New York — A pair of reports released Sept. 14 consider energy transition scenarios globally and for the US that both see significant renewable energy capacity growth at the expense of fossil fuel-fired power generation, while discussing policies that could accelerate or decelerate the trend.
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"Even as the pandemic has dramatically reduced global carbon emissions, the world remains on an unsustainable path," Bernard Looney, CEO of UK-based oil major BP, said in a statement about the company's Energy Outlook. "However, the analysis in the Outlook shows that, with decisive policy measures and more low carbon choices from both companies and consumers, the energy transition still can be delivered."
Key findings include energy consumption shifting away from fossil fuels while renewables grow rapidly as the world continues to electrify. "Decisive policy measures," such as significant carbon price increases are needed to deliver "a lasting reduction in emissions" from energy use, according to the statement.
And on the same day, US-based sustainability research organization Rocky Mountain Institute offered a US perspective on the energy transition in a report titled "Delivering on America's Pledge."
That report found that renewable electricity market share would increase from 17% in 2019 to 40% by 2030 in its "Bottom Up" scenario, while coal and natural gas without carbon capture, utilization, and storage would decrease their share of power generation from 24% and 37% to 7% and 32%, respectively by that date.
The "Bottom Up" scenario considers the key drivers in the five sectors that offer the greatest opportunity for 2030 emissions reductions. The sectors are: electricity, transportation, methane, buildings, and hydrofluorocarbons.
Potential stimulus and recovery policies that could help decarbonization efforts include financial incentives for renewable energy and storage, grid modernization investments and electric vehicle funding for manufacturing, purchase incentives and charging infrastructure, RMI said.
The US Energy Information Administration forecasts that coal's share of electricity generation will fall from 24% in 2019 to 18% in 2020 and then will rebound to 22% in 2021, according to the RMI report.
"The combination of reduced power demand during the pandemic, reduced access to capital for US coal companies, and increasing climate concerns could trigger new closure announcements in the next couple of years," RMI said.
Additionally, the increasing contribution from renewable energy is "largely market-driven" and likely to prove durable as states continue increasing their clean electricity commitments, the report said.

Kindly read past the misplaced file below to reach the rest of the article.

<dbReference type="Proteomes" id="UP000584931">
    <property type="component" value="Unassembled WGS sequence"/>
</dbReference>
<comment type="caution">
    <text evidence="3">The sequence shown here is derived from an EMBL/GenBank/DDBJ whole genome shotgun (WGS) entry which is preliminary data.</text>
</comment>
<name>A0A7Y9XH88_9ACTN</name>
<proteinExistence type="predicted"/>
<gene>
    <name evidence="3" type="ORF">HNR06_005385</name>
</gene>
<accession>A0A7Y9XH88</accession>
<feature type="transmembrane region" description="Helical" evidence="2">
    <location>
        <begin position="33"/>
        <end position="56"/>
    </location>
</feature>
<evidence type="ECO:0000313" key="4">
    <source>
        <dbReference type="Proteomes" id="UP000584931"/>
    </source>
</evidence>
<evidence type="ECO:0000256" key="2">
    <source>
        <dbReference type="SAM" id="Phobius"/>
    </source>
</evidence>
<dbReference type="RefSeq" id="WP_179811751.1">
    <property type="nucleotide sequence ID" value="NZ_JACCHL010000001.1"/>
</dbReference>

BP's varied outlook
The scale of the energy transition shift away from hydrocarbons and toward cleaner energy sources varies significantly across the three scenarios BP evaluated.
The "Rapid" scenario assumes adoption of policy measures led by significantly increased carbon emissions prices that result in emissions reductions of about 70% below 2018 levels by 2050. The "Net Zero" scenario is more aggressive and assumes a 95% emissions reduction by 2050 with higher carbon prices, while the "Business-as-usual" case sees emissions levels in 2050 about 10% below 2018 levels.
The scale of the shift varies significantly, with the share of hydrocarbons in primary energy declining from around 85% in 2018 to between 65%-20% by 2050 and renewable energy rising to 20%-60%, BP said.
Renewable energy resources are the fastest growing source of energy over the next 30 years in all the scenarios. In "Rapid" and "Net Zero" the average annual wind and solar capacity increase over the outlook's first half is around 350 GW and 550 GW respectively, compared to the annual average of around 60 GW since 2000, according to BP.
Interestingly, the increasing cost of balancing wind and solar power intermittency as their share rises causes the pace at which they penetrate the power sector to slow in the 2040s in "Rapid" as their share of global power rises above 50%, BP said.
Similarly, the share of wind and solar power in "Net Zero" begins to flatten out in the 2040s as it rises above 60%.
Acknowledging the outlook is not meant to predict the future, BP's chief economist, Spencer Dale, said "the Outlook uses these different scenarios to help better understand the range of uncertainty we face as the energy system transitions to a lower carbon world."
"Improving our understanding of this uncertainty is an important input into designing a strategy that is robust and resilient to the range of outcomes we may face," Dale said.